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Nocciole in Italia

In late February, the Willamette team traveled across the world in search for new hazelnut knowledge in Italy. They traveled to Piedmont, Viterbo, spent some time in Rome, and were able to meet with Italian industry members to look at their operations, equipment, and products.

It was a great opportunity to observe the Italian philosophy about hazelnuts, and the team learned that there are very different ways to grow the same crop.

In Oregon, you have your sweeper, harvester, and totes. In Italy you systematically have one harvester that not only sweeps the nuts in a row, but harvests and blows out excess debris while the nuts fall into a large bin, then dumped once full.

Italian trees lack a trunk compared to Oregon trees, but sprout from the ground with multiple limbs, and each limb is cut down and replaced if it is not producing. In some cases, there will be more than one tree planted in a small area.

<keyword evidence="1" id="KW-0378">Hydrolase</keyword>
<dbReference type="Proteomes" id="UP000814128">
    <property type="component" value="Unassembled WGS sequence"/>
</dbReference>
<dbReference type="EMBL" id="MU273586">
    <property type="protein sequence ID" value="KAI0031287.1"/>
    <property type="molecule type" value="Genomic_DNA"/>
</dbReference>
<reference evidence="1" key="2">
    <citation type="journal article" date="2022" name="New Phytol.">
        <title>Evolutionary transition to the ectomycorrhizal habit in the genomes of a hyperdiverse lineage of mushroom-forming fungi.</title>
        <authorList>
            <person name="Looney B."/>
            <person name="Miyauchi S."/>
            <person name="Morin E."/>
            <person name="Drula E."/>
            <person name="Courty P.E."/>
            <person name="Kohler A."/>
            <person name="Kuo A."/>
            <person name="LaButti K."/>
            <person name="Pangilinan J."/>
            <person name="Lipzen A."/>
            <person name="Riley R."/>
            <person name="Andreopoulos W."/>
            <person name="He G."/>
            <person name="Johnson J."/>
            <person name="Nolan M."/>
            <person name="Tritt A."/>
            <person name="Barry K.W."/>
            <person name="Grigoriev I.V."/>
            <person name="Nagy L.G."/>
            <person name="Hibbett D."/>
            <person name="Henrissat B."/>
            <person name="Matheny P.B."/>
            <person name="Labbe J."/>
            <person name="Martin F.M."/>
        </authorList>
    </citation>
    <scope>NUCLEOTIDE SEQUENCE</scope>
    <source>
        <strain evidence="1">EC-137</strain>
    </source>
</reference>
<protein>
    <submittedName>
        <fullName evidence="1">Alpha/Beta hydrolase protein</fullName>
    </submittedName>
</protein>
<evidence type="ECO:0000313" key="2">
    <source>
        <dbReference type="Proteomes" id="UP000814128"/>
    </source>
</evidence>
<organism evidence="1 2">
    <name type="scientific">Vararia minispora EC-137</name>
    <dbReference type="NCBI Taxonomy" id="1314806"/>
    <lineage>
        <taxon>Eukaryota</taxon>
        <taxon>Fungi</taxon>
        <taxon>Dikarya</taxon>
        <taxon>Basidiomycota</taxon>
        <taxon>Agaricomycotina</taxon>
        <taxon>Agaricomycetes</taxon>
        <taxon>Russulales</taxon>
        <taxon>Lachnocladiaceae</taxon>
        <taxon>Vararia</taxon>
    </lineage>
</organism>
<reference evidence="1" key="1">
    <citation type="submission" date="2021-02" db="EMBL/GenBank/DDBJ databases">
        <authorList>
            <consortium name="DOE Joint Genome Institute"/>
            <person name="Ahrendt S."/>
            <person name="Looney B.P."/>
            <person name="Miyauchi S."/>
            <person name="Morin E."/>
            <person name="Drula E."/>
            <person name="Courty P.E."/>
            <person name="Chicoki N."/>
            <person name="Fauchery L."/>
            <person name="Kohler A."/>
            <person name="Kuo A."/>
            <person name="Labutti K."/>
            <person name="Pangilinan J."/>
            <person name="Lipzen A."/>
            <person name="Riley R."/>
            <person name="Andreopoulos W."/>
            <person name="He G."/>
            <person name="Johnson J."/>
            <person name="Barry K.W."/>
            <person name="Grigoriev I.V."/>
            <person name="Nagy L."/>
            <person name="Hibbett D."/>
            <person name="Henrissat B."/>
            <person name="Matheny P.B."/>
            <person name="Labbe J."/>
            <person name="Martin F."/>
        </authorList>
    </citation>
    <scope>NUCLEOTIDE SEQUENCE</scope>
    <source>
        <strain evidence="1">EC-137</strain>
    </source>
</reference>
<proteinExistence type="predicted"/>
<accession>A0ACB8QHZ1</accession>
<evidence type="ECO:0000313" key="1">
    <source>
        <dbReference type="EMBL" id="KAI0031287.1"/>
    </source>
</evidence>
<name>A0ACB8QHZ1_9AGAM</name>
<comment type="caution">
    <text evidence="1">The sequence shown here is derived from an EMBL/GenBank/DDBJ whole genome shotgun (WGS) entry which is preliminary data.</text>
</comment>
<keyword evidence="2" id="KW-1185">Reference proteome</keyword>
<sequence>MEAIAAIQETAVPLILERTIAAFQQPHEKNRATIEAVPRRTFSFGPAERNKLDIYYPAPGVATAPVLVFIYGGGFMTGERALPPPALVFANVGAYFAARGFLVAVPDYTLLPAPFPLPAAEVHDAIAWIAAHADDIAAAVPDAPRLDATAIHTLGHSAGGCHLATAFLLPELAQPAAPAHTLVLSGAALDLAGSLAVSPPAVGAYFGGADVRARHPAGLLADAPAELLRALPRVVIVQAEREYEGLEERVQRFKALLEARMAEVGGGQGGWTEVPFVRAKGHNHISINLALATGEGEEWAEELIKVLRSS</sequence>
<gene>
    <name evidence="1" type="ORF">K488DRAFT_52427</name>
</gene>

Italian trees are grown on hills, not just flat ground and have drip irrigation lines hanging from above. Some varieties seen were the Tonda di Giffoni and Tonda delle Gentile Langhe.

Over all, the trip was a great experience and the team is now ready to use the knowledge gained overseas and apply it to our industry and growers.

Below: Tonda di Gentile Romana near Rome. Notice how the limbs nearly come from the ground and have a short trunk.


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